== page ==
Wednesday, September 24, 2014

YA Wednesday: Graphic Novel Review: Saints by Gene Luen Yang

Last week I posted about the Printz Award Nominatee Boxers. This week, I'm posting about the second book in the series, Saints. I believe they were nominated together as one volume. To see last week's review, click here.

Saints (Boxers & Saints, #2)Saints by Gene Luen Yang

My rating: 3 of 5 stars

I've been on a graphic novel kick lately, so I grabbed this in an armload of them from the library. I saw it was nominated for a Printz award, which made me take it out of the stack and read it first.

It was pretty good, but nothing exceptional. For one, the graphics aren't as lovely as many of the graphics I've read. If I'm going to read a graphic novel, I want to be as captivated by the illustrations as the story. Otherwise, why not just read a novel? I didn't feel this was enhanced in any way by being a graphic novel. In fact, I'd rather read a novella about this supposedly based-in-history girl.

I did like the story quite well. Four-Girl was such a sad, confused child. I felt for her and was glad she finally got a name and found a place where she was welcome. It was so sad and amusing when she thinks she's a devil and goes around making ugly faces so everyone will know. It was at once tragic and ridiculous. I'm going to read the companion novel, but I can't say I'm holding my breath waiting for it.

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Wednesday, September 17, 2014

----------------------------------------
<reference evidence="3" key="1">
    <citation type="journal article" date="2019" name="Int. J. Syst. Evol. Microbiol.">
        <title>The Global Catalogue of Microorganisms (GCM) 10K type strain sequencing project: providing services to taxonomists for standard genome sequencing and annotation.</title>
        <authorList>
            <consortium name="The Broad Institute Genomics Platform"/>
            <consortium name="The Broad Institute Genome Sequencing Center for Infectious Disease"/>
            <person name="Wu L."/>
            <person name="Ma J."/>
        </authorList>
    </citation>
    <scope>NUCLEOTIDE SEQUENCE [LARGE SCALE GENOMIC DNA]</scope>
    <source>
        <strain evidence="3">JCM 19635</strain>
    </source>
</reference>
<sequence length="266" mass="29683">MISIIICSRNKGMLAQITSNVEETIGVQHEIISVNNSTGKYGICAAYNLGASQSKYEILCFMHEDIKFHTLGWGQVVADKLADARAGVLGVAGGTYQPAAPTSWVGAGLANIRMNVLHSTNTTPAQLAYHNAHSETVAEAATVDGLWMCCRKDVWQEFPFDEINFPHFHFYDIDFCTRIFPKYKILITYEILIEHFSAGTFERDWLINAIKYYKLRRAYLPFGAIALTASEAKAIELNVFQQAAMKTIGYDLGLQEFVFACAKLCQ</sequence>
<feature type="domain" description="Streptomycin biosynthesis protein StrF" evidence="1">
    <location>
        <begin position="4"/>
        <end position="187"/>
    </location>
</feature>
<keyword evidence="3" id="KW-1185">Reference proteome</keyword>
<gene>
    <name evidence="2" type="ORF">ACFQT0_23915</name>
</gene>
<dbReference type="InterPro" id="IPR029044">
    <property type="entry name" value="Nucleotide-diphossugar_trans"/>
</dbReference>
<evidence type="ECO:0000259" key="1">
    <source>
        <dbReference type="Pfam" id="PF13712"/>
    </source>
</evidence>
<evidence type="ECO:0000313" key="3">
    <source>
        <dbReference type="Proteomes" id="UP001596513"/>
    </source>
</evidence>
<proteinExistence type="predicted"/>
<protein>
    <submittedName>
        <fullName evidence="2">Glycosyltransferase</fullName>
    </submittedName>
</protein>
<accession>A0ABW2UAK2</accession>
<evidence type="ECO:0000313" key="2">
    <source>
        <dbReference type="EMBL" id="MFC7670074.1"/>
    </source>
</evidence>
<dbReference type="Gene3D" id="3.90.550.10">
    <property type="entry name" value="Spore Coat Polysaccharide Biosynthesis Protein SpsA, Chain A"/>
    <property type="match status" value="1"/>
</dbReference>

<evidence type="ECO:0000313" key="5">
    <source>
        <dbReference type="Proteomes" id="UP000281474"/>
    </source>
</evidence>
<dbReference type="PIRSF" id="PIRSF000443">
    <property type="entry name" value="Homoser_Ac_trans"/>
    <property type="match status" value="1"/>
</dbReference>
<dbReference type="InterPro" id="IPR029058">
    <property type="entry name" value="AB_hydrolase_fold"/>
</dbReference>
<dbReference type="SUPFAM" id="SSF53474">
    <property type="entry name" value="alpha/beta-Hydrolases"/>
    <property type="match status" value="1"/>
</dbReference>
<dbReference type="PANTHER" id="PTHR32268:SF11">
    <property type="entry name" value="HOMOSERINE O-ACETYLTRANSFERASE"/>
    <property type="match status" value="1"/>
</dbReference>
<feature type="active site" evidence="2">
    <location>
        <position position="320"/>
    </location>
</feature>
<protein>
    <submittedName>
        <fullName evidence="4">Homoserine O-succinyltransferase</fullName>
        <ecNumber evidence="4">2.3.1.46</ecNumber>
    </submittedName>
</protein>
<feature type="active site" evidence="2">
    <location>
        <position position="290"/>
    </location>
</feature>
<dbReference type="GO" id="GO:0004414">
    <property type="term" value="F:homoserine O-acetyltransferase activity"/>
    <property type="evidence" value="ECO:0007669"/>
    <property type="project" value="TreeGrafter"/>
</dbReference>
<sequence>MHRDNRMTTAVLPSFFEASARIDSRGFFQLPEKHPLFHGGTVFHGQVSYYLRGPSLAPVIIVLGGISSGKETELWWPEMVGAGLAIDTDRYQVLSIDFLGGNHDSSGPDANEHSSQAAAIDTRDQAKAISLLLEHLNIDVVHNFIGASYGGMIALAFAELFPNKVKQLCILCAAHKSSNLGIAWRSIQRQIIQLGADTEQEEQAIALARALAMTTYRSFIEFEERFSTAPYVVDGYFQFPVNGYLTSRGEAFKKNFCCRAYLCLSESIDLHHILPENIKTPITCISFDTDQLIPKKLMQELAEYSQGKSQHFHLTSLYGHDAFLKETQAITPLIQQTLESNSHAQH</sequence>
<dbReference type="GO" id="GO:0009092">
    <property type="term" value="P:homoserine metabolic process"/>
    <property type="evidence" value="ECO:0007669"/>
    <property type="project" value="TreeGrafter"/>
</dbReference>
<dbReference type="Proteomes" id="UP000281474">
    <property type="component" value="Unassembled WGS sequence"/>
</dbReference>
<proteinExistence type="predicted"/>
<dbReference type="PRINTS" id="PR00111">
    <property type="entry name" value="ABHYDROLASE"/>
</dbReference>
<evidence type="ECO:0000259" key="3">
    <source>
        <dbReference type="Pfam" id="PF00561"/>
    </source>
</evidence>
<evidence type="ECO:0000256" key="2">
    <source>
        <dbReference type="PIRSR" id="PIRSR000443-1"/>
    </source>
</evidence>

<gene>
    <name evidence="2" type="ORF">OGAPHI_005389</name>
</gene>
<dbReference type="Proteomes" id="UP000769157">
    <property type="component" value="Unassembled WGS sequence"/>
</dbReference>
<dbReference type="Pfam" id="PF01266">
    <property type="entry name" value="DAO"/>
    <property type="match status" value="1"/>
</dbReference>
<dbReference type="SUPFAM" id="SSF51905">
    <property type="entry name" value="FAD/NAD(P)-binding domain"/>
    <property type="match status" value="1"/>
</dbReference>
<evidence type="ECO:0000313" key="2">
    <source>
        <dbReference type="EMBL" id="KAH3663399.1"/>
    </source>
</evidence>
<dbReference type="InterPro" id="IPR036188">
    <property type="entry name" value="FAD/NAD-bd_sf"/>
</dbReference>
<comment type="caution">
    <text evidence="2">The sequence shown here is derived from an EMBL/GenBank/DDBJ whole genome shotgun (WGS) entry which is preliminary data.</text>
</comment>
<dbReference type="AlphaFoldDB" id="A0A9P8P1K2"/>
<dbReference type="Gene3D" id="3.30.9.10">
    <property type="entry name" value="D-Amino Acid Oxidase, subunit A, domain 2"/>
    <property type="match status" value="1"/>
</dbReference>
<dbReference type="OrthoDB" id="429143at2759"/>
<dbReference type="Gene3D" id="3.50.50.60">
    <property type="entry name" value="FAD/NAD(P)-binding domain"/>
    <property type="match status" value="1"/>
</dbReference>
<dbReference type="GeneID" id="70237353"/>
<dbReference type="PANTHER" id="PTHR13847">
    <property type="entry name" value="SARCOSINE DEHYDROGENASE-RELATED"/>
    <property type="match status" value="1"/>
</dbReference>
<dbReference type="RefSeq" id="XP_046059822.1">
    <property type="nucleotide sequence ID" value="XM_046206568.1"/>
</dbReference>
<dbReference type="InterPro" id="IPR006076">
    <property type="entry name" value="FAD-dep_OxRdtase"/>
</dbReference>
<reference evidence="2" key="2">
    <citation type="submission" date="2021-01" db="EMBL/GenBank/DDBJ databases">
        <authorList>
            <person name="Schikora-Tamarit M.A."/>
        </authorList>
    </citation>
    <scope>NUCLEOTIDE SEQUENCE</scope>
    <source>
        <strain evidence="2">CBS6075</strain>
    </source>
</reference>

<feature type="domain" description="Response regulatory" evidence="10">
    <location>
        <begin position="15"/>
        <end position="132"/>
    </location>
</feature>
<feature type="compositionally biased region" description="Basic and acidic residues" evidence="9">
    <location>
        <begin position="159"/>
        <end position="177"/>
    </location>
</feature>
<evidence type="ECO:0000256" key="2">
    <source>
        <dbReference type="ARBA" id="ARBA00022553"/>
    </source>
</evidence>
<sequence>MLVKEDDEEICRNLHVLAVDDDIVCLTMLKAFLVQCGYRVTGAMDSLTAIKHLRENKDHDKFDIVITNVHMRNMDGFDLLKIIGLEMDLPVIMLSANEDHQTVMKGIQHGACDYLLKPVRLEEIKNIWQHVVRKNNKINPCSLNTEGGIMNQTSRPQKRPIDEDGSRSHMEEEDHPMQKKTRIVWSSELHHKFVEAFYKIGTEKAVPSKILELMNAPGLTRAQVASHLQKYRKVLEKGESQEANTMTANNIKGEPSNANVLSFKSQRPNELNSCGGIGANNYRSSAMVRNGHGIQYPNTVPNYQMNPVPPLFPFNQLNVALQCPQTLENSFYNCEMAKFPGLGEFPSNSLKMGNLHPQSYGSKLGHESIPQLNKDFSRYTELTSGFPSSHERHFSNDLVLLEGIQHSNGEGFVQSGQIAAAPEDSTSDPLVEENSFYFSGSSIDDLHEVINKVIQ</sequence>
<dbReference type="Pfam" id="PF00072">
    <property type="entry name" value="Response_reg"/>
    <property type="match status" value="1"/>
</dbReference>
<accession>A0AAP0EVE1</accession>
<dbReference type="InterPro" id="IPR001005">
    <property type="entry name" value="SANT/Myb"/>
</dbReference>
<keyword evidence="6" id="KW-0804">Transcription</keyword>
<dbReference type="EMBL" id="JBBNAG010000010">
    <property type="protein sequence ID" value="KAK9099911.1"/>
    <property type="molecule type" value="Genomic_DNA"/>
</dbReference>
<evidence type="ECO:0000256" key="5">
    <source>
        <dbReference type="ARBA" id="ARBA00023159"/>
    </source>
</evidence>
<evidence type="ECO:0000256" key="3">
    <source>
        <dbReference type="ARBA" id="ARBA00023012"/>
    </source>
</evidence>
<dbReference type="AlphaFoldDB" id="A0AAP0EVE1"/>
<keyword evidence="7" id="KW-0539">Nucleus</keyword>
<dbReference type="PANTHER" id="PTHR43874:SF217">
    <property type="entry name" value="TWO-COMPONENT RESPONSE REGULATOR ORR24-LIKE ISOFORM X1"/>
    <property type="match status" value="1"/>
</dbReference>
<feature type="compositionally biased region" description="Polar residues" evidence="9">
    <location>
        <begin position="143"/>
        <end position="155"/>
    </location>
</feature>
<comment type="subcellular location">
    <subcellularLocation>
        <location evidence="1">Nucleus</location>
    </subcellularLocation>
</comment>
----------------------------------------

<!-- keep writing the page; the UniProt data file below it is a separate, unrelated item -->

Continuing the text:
YA Wednesday: Graphic Novel Review: Boxers by Gene Luen Yang

Boxers (Boxers & Saints, #1)Boxers by Gene Luen Yang

My rating: 4 of 5 stars

I picked up both Boxers and Saints at the same time, and I couldn't tell which came first, so I guess I read them in the wrong order. But, they are each stand-alone books, and I don't think one necessarily needs to be read first. However, this book did clarify a lot that I didn't know in the second, so I would try to read this one first. While reading Saints, I didn't know exactly who The Righteous and Harmonious Fist was, etc (my knowledge of Chinese history being pretty much nonexistent).
I really enjoyed learning about the Boxers rebellion, although the book was more fantasy than history. I found myself wondering if people had given accounts of the fighters turning into gods, or where the idea came from. However, the graphics in this one were more enjoyable for me. I've read 3 of Yang's books now, and although they have good stories, I feel that a graphic novel should be equally strong in both story and graphics, or else why not just write a novel? I guess I feel that if a writer uses this format, the illustrations should add to the story, and in the case of this author, this is the first book I thought his story lent itself well to the format.

I enjoyed this book more than the other 2 I've read by this author, and I think the reason is the illustrations. The gods were all vivid and colorful, and those places in particular were enhanced by the artwork (if you told me 'then he turned into a god' I would not have imagined the colorful, striking images of their gods but a more austere, western version of god).

Overall, this was a very good graphic novel and an excellent story.

Content: lots of war violence.
Recommended for: Age 10+ for violent scenes.

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Wednesday, September 10, 2014

YA Wednesday: 2 for 1 Graphic Novel Book Review: Persepolis by Marjane Satrapi

Persepolis: The Story of a Childhood (Persepolis, #1-2)Persepolis: The Story of a Childhood by Marjane Satrapi

My rating: 5 of 5 stars

This had the thing. You know, the THING. The thing that makes you all swoony while you're reading. That makes you sigh just remembering it, like an amazing first kiss that still makes you shiver when you think of it years later. The thing that makes you fall in love.